doc

Department of Corrections
 

DC Agency Top Menu

-A +A
Bookmark and Share

Department of Corrections Achieves Significant Cost Savings in the Medical-Mental Health Program at the Central Detention Facility

Tuesday, July 17, 2001

DC Department of Corrections' Director Odie Washington is announcing today that the agency has realized significant cost savings in the first year of the privatization contract that provides medical and mental health care to the inmates at the Central Detention Facility (DC Jail).

Working with the US District Court and the program service provider, Center for Correctional Health and Policy Studies, Inc. (CCHPS), the agency has reported an $866,000 cost savings in the first year of this contract. When combined with the reductions proposed by CCHPS for the current option year, the department is projecting a total cost savings of approximately $3.5 million over the first two years of the contract.

"We are proving our ability to manage medical and mental health services at the DC Jail in a safe, secure, and cost effective manner while meeting all constitutional requirements," said Director Washington. "Last year, this agency successfully ended the medical receivership and the 30-year medical/mental health Court oversight at the facility." Director Washington added.

The mufti-million dollar renovation along with the services that CCHPS provides is a part of the agency's plan to have the DC Jail's medical facility accredited by the National Commission on Correctional Health Care (NCCHC) by this fall. This will mark the first time in the facility's 30-year history for obtaining accredited medical services.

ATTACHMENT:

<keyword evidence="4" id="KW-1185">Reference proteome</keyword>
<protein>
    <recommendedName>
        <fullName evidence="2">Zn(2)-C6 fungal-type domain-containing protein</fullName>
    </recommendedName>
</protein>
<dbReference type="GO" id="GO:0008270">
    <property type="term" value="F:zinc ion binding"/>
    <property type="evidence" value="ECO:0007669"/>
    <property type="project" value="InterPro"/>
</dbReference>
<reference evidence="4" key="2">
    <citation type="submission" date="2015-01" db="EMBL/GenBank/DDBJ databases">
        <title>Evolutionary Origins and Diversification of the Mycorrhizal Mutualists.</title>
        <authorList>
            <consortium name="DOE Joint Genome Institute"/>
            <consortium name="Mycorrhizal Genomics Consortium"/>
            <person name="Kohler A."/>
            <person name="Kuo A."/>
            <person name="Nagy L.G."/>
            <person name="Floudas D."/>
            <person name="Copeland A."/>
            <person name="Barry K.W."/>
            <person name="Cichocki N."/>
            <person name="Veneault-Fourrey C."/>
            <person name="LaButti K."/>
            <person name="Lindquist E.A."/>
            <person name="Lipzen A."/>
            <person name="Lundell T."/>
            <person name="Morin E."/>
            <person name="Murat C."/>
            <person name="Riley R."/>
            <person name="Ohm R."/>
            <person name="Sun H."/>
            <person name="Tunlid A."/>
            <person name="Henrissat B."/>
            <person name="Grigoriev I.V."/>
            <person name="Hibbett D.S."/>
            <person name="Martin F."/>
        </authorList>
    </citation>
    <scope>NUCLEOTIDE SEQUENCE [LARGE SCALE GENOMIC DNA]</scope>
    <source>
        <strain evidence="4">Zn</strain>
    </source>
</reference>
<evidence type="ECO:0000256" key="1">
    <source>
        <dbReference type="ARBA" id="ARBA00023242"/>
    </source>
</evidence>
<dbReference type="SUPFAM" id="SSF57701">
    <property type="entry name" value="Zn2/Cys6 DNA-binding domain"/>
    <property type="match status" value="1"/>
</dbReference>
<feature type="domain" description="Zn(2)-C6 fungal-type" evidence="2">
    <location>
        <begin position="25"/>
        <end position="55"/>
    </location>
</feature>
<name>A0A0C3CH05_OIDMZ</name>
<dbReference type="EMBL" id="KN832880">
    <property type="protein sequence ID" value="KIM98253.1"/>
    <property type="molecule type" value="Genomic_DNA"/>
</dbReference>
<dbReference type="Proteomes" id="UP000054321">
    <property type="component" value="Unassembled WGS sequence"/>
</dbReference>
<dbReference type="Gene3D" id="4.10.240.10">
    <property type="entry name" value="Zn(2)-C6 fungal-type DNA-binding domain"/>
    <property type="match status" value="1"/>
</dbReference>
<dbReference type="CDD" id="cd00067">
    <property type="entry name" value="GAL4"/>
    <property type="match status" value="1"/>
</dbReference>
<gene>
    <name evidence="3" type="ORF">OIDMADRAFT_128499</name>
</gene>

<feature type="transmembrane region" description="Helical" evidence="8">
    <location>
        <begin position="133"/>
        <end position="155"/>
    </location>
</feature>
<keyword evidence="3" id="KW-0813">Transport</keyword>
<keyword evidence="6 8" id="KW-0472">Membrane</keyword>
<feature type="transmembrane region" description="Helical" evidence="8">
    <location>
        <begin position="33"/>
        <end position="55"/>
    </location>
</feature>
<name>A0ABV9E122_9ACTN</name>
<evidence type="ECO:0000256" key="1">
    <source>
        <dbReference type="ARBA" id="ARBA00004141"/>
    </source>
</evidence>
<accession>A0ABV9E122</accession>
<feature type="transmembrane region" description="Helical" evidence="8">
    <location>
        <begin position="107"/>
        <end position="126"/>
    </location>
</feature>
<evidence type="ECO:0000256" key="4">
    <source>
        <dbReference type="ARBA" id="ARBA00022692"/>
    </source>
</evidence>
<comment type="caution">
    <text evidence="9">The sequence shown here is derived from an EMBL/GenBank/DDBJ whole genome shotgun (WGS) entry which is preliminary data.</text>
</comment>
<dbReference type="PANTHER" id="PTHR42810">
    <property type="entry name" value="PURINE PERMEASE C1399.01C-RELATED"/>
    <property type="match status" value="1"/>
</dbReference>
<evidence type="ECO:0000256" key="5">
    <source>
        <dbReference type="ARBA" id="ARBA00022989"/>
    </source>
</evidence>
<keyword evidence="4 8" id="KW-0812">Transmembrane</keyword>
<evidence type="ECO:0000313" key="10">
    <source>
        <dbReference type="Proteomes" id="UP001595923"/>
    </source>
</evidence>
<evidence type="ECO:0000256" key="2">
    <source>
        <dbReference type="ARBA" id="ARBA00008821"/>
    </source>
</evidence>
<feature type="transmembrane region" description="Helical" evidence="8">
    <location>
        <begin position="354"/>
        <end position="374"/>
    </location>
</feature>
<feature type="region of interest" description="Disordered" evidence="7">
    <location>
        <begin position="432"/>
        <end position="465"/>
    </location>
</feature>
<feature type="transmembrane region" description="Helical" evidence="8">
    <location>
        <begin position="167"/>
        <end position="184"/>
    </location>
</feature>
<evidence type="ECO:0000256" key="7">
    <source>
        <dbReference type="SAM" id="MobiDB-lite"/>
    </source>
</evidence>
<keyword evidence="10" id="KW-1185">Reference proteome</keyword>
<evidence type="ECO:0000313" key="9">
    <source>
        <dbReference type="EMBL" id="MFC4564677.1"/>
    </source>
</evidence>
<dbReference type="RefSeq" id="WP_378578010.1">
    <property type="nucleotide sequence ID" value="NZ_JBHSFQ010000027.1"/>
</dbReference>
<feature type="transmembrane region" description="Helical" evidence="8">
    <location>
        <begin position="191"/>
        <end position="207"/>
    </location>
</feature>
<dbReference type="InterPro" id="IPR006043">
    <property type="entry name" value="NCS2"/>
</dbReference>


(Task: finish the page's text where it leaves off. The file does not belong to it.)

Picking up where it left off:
Responsibility for inmate health care services reverted to the Department of Corrections. in September 2000 by order of US District Judge William B. Bryant. CCHPS was selected through a competitive bid process as the service provider. In addition to internal monitoring by the agency's Medical Services officers, the CCHPS contract is also under the review of two consultants.

Dr. Robert B. Greifinger, a 25 year professional in correctional health care, provided the agency with an end-of-year assessment of the program stating, "CCHPS is meeting contractual requirements for both access and quality of care. The program is working."

Karl Becker, specializing in medical and financial management for 20 years, provided the department with a program review reporting that the $11.6 million total spending on the CCHPS was significantly less than the $12.5 million budgeted.